Finally, after a couple minutes of work, we get to aerobic oxidation.  The oxygen we have been consuming has made it into our lungs, been distributed through our bodies.  After a series of reactions, we convert glucose to ATP.  This energy source may not be great for explosive power but it can be sustained for longer periods of time.  It’s the system we use when we go biking, running, hiking, riding.

Think about lighting a bonfire.  You might pile up a few logs.  Under those logs you stash some twigs, crumpled paper,etc….kindling.  Finally, when you really want to ignite the fire quickly you douse it with some lighter fluid.  The lighter fluid catches immediately but doesn’t last long..maybe a few seconds (creatine phosphate).  By the time the lighter fluid burns off the kindling has taken off.  The kindling is quicker to light than the logs but slower than the lighter fluid.  It lasts for a few minutes (glycolysis).  By the time the kindling starts to dwindle the logs have finally caught fire.  They are longer to get started but they will burn for hours (aerobic oxidation).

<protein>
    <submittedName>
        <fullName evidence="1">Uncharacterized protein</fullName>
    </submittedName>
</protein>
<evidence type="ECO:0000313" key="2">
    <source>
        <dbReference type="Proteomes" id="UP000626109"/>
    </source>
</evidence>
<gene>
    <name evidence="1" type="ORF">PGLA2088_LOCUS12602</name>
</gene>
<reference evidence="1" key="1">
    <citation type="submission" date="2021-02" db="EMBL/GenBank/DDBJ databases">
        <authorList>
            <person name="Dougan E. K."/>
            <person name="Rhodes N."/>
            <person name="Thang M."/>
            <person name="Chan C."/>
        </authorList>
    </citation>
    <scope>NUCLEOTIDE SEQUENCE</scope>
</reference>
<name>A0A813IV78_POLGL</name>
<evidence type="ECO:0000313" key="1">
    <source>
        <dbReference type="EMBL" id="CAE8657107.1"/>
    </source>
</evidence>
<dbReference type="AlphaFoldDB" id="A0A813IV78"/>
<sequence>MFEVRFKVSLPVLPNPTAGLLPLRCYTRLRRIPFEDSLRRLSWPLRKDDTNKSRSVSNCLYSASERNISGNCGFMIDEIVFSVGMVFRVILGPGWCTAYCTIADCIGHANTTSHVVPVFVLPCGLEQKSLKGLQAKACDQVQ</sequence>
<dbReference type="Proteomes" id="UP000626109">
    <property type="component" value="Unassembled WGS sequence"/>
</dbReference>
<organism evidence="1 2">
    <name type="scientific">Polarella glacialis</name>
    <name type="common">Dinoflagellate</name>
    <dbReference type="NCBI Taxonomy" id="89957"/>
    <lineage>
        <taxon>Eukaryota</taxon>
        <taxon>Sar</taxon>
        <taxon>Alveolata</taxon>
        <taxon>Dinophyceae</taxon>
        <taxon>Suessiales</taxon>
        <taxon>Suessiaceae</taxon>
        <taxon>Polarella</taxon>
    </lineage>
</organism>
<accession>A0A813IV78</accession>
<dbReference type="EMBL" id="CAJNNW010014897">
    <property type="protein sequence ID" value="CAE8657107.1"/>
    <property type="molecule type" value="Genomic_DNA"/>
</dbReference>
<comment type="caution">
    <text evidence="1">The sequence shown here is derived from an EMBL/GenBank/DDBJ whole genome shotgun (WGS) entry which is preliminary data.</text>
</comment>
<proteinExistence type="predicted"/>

Some Excellent Links to Further Reading


  1. Interesting post. I did not know about chemical reactions in our bodies when we exercise. I go to the gym at least 4 times a week. Treadmill, various machines for resistance, some free weights and then stretching and the dreaded planks! As I am now 70 I have to keep fit enough to ride. Fitness just does not stay with you as you get older and if I am not fit enough I make mistakes with my aides and that just confuses my horse. It’s not his fault so I try to do my best to stay fit.

    Liked by 1 person

    1. I totally agree with your sentiment. The first thing we begin to lose as we age is our flexibility but we also have to work harder and eat more protein to keep up with the demand.
      My degree is in biochemistry so I can be a bit of a geek about this stuff!

      Liked by 1 person